After handing out the brand new composition notebooks to the scholars-turned-scientists, Ms. Fleming gave out the supplies for the first project: vinegar, baking soda, warm water, and gummy worms. The students soaked their gummies in the soda water for fifteen minutes before carefully transferring them to the cups of vinegar. While waiting for their worms to soak, students had to write their own hypothesis or educated guess (about what would happen next) in their new notebooks.
After fifteen minutes had passed, the scientists moved their worms from the baking soda to the vinegar. The students watched as the worms came alive. They started to float and move up and down. This was because the vinegar reacted with the baking soda to form carbon dioxide gas bubbles on the worms. The carbon dioxide gas bubbles rose up through the vinegar and caused the worms to wriggle until the reaction stopped.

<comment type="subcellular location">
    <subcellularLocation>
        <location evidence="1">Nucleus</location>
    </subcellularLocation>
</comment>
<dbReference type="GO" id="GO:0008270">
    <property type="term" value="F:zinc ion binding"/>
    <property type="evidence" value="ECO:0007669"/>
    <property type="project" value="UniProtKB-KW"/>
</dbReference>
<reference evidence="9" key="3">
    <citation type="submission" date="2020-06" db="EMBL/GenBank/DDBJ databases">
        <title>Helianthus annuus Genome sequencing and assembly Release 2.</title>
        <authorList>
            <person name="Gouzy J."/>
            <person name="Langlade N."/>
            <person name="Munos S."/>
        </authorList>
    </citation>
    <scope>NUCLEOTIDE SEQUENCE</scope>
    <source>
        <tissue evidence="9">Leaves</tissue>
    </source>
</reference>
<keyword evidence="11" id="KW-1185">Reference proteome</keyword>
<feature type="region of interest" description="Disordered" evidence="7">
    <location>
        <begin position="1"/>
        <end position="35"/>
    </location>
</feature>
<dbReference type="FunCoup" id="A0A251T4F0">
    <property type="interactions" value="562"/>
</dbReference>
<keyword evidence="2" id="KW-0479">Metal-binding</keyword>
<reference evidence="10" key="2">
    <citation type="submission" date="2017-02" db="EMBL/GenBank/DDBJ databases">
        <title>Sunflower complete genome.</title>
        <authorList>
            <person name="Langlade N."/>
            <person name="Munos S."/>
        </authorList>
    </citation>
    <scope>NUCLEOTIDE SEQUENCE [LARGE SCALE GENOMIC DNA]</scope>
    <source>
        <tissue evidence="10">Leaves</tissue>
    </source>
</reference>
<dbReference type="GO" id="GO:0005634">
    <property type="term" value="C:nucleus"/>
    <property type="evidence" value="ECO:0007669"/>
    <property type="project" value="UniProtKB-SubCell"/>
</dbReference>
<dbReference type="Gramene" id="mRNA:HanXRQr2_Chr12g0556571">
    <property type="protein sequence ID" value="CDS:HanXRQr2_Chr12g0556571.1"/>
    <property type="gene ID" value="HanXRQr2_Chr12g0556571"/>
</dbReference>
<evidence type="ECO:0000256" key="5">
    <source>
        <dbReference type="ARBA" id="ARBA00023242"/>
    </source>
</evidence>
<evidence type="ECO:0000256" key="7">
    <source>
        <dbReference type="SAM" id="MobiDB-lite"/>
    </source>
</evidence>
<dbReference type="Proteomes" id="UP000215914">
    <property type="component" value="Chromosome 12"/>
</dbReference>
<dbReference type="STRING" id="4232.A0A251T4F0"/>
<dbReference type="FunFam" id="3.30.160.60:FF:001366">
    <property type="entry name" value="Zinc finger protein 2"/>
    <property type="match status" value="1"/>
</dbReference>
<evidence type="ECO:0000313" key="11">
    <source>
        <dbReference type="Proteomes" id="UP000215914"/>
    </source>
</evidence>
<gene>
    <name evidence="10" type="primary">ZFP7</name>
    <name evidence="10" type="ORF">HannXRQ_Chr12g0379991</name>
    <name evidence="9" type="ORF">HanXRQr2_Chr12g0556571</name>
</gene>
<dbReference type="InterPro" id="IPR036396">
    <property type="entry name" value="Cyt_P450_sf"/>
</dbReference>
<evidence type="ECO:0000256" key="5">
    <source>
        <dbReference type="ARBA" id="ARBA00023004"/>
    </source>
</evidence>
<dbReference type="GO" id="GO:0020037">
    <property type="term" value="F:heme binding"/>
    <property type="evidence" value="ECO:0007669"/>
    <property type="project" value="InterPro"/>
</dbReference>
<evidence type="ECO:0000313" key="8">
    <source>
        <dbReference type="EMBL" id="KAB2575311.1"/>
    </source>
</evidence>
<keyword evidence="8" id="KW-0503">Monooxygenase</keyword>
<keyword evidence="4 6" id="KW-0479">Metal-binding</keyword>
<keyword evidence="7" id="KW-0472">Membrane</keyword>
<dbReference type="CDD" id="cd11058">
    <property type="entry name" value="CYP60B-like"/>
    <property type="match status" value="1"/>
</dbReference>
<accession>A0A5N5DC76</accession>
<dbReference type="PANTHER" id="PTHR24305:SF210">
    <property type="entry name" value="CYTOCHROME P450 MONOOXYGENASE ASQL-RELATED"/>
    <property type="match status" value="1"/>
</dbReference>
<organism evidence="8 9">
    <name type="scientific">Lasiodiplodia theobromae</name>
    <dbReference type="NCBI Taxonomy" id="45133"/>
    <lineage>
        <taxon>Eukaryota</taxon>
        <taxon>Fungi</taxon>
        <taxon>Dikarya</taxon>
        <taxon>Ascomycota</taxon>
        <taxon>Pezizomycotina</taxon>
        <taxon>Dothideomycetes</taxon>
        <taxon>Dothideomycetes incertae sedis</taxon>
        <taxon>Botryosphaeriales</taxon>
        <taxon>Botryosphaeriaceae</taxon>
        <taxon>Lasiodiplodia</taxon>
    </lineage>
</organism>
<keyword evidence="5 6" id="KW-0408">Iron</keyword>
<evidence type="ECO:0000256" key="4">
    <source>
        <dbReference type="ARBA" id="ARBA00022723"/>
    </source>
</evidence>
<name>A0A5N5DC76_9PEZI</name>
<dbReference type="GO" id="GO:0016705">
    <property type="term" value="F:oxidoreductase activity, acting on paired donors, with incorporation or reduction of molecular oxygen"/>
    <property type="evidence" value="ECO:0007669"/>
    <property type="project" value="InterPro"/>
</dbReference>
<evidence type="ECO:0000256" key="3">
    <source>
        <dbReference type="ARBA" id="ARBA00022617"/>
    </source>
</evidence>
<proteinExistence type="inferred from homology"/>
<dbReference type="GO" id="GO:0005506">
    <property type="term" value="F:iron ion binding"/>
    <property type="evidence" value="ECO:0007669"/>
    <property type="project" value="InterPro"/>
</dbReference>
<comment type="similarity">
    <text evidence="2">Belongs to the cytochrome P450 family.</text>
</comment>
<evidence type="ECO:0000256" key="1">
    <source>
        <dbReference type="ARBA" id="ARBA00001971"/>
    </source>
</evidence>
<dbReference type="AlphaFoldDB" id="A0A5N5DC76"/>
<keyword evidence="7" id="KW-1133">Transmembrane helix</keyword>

The second experiment involved making a pinwheels out of a balloon, tape, straw, pushpin, and a pencil. Scholars prepped their balloons by stretching them with air and/or their hands. Next they stuck the straw to the pencil eraser, and securely taped the balloon to the straw. They were then challenged to blow their balloon up and watch it cause their handmade pinwheel to spin. This project demonstrated Newton’s 3rd Law of Motion, which says that for every action, there is an equal, and opposite, reaction. In this case, where the air from the balloon rushes back out of the straw, it pushes the straw in the opposite direction, creating the pinwheel spin.
Students enjoyed their educational afternoon with their “new teacher.” They all begged her to come back with more activities in the future.
Pictured (L to R): Trinity Brinson, Heavenly Williams, Yazmin Martinez, Major Drake, Tray Fleming (parent), Brooklyn Bono, Jakeel Stokes, Travis Scott, Jose Martinez